Diedrick Brackens: blessed are the mosquitoes
Jack Shainman Gallery is thrilled to present diedrick brackens’ blessed are the mosquitoes at our 524 West 24th Street location. Brackens’ vibrant, intricately woven tapestries comprise the artist’s first exhibition with the gallery. In this new body of work, Brackens investigates historical gaps, interlacing the present with his singular magical realist world view.
Shocked at the Center for Disease Control’s recently released study, which projects that if current HIV diagnosis rates persist, 1 in 2 gay black men and 1 in 4 gay Latino men will be diagnosed with HIV in their lifetime, Brackens turns his focus to those most implicated by this warning. While the AIDS epidemic is frequently discussed as a thing of the past, Brackens considers the present moment as the lens through which we examine history – what we have learned, and what, or who, has been overlooked.
In homage to these statistics, half of Brackens’ figurative works are adorned with buttons and charms, representative of the virus on the surface of the body, as well the many pills utilized for prevention and treatment. In shape of a fever believer, a delicate blue lightning bolt strikes the bright, magenta figures below its sky. This imagery recalls a fevered vein, almost pulsing with too much life. Though marked with pocks, the adornments on the figures shimmer, reminding the viewer that through sickness remains beauty and vigor. These dots call to mind Rotimi Fani-Kayode’s moving 1987 photograph, Sonponnoi, printed one year before the artist’s untimely death due to AIDS-related complications. Sonponnoi, the Yoruba god of smallpox and other epidemics, is also a healer. Known to instill fear in mortals and gods alike due to his power, Sonponnoi is banished to the outskirts of society. While Sonponnoi is forced into a rural existence, Brackens’ subjects seem to relish in their pastoral landscape – a space all their own. Like Brackens’ portrayal, Fani-Kayode’s subject burns with vitality despite his marginalized position. Through this art historical connection, Brackens probes the possibilities of both medical and non-Western, spiritual paths towards healing.
Titled after Danez Smith’s epic elegy to martyred “boys brown/ as rye”, summer somewhere (for Danez) depicts a single monochromatic figure bathed in a swath of warm, yellow light. The figure floats, suspended in mid-air near a blooming tree; however, Brackens is clear that this is in no way meant to be conflated with a lynching. Rather, his subject freely rises towards a supreme energy, perhaps drawn by a celestial force from above. Brackens considers how the moon’s gravity has the power to pull oceans and wonders if this strength might be harnessed towards the circulation of blood. In the titular work, blessed are the mosquitoes, two seated figures lounge in communion in a vast field of green underneath a mystical sky and moon. A reference to the “bugchasing” subculture of men who actively seek to be infected by the HIV virus, Brackens’ scene intentionally lacks any sort of moralizing tone. Instead, his subjects are allowed the freedom of living life on their terms.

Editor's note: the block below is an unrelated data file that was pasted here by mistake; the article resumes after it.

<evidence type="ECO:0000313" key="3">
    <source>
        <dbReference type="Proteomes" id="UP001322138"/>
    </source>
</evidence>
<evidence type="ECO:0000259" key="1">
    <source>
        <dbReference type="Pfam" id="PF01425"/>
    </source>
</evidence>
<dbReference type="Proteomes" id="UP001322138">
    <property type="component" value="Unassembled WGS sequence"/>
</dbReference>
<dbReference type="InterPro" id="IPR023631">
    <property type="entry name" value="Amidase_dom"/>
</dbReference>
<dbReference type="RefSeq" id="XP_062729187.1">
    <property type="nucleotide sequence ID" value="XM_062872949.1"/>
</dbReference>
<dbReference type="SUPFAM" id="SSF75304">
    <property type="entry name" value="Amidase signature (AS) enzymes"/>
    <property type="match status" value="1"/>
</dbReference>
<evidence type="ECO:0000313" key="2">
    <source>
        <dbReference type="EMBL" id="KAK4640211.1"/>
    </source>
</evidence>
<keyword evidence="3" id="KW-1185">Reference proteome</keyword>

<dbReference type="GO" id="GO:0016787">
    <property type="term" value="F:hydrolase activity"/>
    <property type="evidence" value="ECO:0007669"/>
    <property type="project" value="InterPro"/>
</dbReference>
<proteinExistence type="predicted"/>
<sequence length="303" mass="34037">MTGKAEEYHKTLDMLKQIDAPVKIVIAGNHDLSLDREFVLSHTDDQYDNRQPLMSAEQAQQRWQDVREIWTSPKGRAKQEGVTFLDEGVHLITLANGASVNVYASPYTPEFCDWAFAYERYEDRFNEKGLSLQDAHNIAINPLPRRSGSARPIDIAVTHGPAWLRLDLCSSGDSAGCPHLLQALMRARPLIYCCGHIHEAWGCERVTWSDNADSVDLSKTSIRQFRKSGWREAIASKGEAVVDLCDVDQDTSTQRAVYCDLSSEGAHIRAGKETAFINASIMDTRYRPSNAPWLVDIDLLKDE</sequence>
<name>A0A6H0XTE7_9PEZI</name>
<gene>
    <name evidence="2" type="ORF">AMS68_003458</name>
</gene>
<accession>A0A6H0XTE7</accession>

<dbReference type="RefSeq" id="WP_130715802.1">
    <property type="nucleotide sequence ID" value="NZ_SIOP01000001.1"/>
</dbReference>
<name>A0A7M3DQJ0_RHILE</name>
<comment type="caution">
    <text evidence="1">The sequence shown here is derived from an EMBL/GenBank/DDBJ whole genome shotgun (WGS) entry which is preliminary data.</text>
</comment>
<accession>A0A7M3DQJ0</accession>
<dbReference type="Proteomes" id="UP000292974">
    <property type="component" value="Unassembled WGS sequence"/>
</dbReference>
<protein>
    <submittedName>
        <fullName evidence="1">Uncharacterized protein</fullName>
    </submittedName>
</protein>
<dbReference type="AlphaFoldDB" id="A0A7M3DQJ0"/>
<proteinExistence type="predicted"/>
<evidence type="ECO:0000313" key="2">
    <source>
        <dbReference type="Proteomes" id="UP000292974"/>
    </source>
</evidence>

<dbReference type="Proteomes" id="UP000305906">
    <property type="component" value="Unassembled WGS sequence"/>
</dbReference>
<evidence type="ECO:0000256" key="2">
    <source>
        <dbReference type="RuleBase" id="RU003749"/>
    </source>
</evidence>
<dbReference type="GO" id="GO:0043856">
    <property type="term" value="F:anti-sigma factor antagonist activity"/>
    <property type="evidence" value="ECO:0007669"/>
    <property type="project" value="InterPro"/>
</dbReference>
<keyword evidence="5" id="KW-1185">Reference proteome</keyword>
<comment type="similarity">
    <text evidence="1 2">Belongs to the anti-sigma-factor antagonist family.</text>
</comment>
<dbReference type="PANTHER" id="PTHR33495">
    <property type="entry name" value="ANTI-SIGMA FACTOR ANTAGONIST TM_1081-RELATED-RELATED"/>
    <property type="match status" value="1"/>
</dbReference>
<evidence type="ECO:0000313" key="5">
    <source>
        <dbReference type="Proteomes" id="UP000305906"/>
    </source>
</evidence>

Brackens (b. 1989) lives and works in Los Angeles, CA. He received a BFA from University of North Texas, Denton, TX and an MFA in textiles from California College of the Arts, San Francisco, CA. His work has been shown in solo exhibitions at the New Museum, New York, NY, Ulrich Museum of Art, Wichita, KS, the University of North Texas, Denton, TX, and Sewanee University Art Gallery, TN. Recent group exhibitions include the Alabama Contemporary Art Center, Mobile, AL; Made in LA 2018, Hammer Museum, Los Angeles, CA; the Jewish Contemporary Art Museum, San Francisco, CA; and Dimensions Variable, Miami, FL. Brackens is in the permanent collections of the Brooklyn Museum, Brooklyn, NY; the Crystal Bridges Museum of Art, Bentonville, AR; the Museum of Fine Arts, Houston, TX; the Hammer Museum, Los Angeles, CA; the Los Angeles County Museum of Art; the Museum of Contemporary Art, Los Angeles, CA, and the Rhode Island School of Design Museum, Providence, RI. He is also the 2018 recipient of The Studio Museum in Harlem’s Joyce Alexander Wein Artist Prize and the 2019 recipient of the Marciano Artadia Award.
Concurrently on view is Mirror, an exhibition of new works by Odili Donald Odita at 513 West 20th Street.
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